The social web weekly: a quick-fire roundup of some of the news, announcements and conversations that have occurred throughout the week...
- Digg to support OpenID. Earlier in the week, speaking at the Future of Web Apps (FOWA) conference in the UK, Digg's Kevin Rose announced that the site will soon support OpenID -- joining a list of big name supporters, including AOL and Microsoft. More OpenID discussion over at Read/WriteWeb's superb FOWA coverage.
- Netvibes to make widgets universal. Also at FOWA, Netvibes has announced a new Universal Widget API, which will mean that any widget created for Netvibes will also work on Google, Vista, and MacOSX. Support for Yahoo is also in the works. This should certainly make widget development a lot more efficient and is also a smart move from Netvibes, as developers will be tempted to develop for them first, knowing that their efforts will work elsewhere.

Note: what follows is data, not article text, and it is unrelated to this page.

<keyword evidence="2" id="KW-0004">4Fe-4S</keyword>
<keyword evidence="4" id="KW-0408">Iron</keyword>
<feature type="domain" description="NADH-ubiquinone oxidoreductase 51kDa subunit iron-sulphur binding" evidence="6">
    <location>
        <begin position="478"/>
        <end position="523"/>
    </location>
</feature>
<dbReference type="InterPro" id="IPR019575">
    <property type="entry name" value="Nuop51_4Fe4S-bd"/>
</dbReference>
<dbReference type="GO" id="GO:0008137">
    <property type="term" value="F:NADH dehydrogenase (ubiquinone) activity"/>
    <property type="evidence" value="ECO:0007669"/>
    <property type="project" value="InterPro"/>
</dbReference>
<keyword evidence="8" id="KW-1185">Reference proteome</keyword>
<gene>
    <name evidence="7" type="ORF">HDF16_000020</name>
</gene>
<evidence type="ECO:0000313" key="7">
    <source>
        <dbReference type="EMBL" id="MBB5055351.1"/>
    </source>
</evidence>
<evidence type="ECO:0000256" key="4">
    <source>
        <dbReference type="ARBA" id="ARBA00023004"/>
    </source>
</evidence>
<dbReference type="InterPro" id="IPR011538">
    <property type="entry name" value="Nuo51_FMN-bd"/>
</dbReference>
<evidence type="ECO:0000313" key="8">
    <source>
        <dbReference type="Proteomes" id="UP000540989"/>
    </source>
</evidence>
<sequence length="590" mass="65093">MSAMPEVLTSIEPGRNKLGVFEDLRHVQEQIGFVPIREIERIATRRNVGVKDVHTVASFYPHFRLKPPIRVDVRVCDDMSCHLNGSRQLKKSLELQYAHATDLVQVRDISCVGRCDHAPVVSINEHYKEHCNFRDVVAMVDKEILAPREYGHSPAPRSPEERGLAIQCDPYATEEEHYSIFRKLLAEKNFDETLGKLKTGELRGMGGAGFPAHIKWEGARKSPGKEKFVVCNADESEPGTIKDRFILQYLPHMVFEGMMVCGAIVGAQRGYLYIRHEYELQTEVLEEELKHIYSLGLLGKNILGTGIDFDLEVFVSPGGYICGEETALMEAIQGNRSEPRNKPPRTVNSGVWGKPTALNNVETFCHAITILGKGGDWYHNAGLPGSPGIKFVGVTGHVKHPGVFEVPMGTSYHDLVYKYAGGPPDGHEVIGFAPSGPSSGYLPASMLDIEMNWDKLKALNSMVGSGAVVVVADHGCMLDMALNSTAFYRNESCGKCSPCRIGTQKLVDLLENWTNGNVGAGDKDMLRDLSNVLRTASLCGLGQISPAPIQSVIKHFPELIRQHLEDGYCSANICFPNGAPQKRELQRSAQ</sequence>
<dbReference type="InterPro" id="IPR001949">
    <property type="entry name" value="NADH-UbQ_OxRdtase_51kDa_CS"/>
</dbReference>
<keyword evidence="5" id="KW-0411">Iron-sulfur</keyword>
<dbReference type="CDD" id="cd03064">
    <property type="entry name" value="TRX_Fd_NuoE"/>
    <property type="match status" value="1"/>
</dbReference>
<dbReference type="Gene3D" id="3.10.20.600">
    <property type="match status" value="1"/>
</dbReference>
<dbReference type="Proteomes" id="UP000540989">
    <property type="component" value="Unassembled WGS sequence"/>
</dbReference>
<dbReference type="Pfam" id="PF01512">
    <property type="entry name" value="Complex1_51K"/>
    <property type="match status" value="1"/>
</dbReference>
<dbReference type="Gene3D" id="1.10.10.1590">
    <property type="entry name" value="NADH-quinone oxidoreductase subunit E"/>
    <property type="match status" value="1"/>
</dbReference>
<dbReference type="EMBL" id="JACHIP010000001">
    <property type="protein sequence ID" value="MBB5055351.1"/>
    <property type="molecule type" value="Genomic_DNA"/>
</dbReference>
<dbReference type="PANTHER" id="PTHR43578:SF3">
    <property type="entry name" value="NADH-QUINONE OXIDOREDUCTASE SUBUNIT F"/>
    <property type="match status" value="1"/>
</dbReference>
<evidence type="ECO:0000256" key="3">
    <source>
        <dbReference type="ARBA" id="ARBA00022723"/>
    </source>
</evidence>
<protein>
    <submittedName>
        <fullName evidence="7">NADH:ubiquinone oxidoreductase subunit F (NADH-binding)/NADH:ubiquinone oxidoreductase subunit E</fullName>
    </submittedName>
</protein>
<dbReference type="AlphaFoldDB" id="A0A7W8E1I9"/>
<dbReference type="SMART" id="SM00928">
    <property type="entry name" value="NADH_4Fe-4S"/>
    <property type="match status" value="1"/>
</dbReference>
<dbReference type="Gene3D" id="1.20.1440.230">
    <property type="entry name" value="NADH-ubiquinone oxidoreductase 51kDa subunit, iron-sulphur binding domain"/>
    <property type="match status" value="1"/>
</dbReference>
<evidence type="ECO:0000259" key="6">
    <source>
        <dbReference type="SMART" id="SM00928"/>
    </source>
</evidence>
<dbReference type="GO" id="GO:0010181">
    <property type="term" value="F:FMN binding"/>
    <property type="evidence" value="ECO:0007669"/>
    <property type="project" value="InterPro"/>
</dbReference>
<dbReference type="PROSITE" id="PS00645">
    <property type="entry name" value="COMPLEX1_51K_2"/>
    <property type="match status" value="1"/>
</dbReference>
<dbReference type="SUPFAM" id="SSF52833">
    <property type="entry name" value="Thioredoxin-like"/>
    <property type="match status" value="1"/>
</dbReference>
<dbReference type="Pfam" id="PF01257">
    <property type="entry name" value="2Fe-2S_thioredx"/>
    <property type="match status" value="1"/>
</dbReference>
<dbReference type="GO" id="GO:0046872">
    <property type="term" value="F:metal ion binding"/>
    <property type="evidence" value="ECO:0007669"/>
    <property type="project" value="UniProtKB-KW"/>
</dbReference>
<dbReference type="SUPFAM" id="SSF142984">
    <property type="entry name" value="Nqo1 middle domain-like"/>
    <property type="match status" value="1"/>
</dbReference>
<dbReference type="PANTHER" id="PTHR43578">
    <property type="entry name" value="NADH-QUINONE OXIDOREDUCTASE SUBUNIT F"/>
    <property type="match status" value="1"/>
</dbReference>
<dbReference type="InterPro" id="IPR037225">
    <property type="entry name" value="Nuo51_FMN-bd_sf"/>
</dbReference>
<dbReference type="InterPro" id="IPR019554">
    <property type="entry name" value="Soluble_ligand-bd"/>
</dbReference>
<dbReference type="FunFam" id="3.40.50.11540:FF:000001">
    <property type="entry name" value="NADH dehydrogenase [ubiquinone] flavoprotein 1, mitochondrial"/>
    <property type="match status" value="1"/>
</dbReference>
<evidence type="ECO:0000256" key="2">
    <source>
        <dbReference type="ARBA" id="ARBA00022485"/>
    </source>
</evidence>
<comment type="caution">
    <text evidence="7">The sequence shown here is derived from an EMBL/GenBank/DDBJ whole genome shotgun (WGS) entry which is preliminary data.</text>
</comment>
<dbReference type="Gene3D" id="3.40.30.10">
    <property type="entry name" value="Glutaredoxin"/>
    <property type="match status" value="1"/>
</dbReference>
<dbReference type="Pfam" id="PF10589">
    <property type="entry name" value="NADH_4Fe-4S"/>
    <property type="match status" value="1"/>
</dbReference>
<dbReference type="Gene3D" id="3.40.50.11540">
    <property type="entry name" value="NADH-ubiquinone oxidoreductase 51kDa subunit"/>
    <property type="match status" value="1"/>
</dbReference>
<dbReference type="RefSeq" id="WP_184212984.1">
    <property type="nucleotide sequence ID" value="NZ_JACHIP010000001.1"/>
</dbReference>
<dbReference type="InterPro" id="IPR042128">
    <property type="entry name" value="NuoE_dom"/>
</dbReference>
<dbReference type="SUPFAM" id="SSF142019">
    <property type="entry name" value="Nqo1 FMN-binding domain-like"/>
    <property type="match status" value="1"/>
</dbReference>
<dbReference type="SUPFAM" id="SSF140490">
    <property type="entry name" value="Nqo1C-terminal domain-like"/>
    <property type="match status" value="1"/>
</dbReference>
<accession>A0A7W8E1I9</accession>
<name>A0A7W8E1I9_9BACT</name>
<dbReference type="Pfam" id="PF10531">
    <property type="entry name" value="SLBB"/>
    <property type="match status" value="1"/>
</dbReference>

- YouTube to outsource 'filtering'. The Mercury News is reporting that YouTube is finally ready to start filtering out content that violates copyright -- though not based on its own in-house technology which the company had previously claimed to be developing. Instead, YouTube will license technology from Audible Magic -- the same company that supplies filtering software to MySpace.
- MyBlogLog bans user. MyBlogLog, which I've previously profiled here on The Social Web, has taken the step of banning a user who published a number of spam exploits for the popular social networking widget. The problem, says MyBlogLog, wasn't that exploits were published, but that along the way, so was other users' data. Considering MyBlogLog don't even have a published Terms of Service -- banning a user for pointing out how the service can be abused, should be a last resort. A backlash in the making?